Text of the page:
The world’s oldest horned snake hides in a desert horned lizards burrow
Posted February 17, 2018 07:08:53In an unusual case of evolution gone awry, a desert-horned lizard that’s more than 100 million years old has evolved a way to burrow into its prey and hide in its body.
The ancient species of horned amphibians called dolomedes is the world’s youngest, with a genetic mutation that allows it to hide in a burrow and make a nest in the mud.
The evolution happened more than 200 million years ago, and it’s only now emerging from its burrow that it’s been spotted in Alberta, Canada.
“Dolomede is the oldest species of amphibian known to have a burrowing apparatus,” said Eric Haines, a paleontologist at the University of Alberta who has been studying dolomodelids for more than 30 years.
“This is a species that was found in Alberta in the early 1970s.
It’s only been discovered recently and it has been found at the very lowest point of the Alberta burrow, so it is very unusual,” he said.”
It’s a really important example of evolutionary convergence,” said Hainens, who has studied dolomocephalus for more the last 20 years.
He believes the evolution may be linked to dolomecephalus, a dolomicelid from the same family as dolomerus.
Dolomecelys species have evolved burrowing and burying capabilities, and scientists believe they also developed an adaptation to their environment.
“We know that they burrow a lot in the environment, and we know that there is a requirement for an energy-hungry burrow in the habitat, and that burrow energy must be replenished,” said Kevin Widdowson, a vertebrate paleontist at the College of the Holy Cross.
But dolomes species evolved in environments that don’t have a high density of insects and are much less suitable for feeding on them.
Haines said dolomales could have developed an energy burrow or other burrowing mechanism to conserve energy during periods when there was little or no energy available to feed the snake.
“They could have evolved to be able to store energy in their bodies, which would allow them to survive when they were less abundant,” he told The Globe and Mail.
The discovery of the dolomanids in Alberta was announced at the Geological Society of America’s annual meeting in Austin, Texas.
“In the last couple of years, we’ve found some of these doloms in Texas that have been excavated and we’re seeing evidence of their burrowing abilities,” Hainis said.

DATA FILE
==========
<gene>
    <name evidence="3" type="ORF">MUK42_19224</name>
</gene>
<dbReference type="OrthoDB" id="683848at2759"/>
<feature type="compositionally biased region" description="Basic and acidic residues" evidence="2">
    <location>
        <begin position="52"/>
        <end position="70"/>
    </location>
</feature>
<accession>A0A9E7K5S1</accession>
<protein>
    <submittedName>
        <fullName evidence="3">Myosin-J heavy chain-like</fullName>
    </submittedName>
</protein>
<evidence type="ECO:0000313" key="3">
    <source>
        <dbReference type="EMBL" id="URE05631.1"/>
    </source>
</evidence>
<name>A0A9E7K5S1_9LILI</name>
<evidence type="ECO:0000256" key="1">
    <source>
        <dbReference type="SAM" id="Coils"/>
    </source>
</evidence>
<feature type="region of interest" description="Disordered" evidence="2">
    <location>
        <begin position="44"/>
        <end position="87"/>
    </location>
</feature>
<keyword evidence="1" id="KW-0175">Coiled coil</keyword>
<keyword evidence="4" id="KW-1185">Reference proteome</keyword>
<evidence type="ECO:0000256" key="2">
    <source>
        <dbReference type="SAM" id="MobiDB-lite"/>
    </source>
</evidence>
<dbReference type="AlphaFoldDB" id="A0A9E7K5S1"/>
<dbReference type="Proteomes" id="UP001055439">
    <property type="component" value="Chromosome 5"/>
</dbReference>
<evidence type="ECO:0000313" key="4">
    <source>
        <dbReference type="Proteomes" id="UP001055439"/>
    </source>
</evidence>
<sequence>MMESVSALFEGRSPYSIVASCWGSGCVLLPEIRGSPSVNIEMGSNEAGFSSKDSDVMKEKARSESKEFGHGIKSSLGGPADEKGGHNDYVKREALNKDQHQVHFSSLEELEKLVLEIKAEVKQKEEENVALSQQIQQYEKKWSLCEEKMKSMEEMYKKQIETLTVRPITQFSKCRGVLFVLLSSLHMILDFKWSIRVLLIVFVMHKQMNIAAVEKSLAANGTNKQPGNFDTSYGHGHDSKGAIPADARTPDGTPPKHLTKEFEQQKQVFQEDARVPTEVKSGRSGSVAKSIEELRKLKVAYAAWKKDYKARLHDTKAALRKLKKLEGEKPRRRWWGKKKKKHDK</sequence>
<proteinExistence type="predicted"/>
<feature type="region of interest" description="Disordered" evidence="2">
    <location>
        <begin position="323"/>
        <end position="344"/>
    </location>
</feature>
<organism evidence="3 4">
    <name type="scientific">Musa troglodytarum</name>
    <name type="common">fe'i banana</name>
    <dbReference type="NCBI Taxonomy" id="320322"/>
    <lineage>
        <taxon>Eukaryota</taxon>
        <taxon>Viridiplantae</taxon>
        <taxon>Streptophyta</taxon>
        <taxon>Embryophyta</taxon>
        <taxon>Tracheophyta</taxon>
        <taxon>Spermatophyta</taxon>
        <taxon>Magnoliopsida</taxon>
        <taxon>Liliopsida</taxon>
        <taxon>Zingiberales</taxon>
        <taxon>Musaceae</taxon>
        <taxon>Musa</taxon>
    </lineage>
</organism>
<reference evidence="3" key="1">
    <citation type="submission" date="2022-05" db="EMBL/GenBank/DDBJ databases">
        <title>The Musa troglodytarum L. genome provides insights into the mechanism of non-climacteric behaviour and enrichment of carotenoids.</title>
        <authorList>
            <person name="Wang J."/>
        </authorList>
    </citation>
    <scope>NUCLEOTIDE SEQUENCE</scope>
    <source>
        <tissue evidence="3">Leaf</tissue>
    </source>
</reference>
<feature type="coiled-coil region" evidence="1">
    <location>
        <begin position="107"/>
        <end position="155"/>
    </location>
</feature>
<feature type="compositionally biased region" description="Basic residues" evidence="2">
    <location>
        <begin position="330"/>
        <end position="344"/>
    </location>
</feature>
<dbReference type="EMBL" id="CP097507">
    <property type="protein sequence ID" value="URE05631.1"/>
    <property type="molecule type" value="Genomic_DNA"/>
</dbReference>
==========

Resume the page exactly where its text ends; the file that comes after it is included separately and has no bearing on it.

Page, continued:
Dodgers could learn from these reptilesIf dolomas evolve in environments with a high energy density, they could learn a lot from them, Hainons said.
They may even have a better chance of finding dolomaids in other parts of the world.
“If they’re found at an evolutionary level that is at the same level that they are in Alberta and they are more abundant in other areas, then that could potentially give them some advantages that we would not necessarily expect from dolomyelids,” Hains said.
The scientists found the species had a burrower that would bury itself to escape predators, and a burrows are shaped like a cone that extends into the snake’s body.
The cone is shaped like an upside-down “H” and is made up of a large segment that rises up and then falls down, forming a “pig-tail” on the underside.
The snake has three segments that form a “crown” that sits atop the snake and extends down the back of the snake, Hains noted.
The snake also has a tail called a tail fin, which is used for jumping.
This discovery could help scientists better understand the evolution of this ancient species, he said, and also could lead to the development of techniques to use venom in research.
Hains is currently working with a research team at the Smithsonian’s National Museum of Natural History to study the snake in its natural environment, to determine if the doloromids have evolved any adaptations that allow them better prey, like other snake species.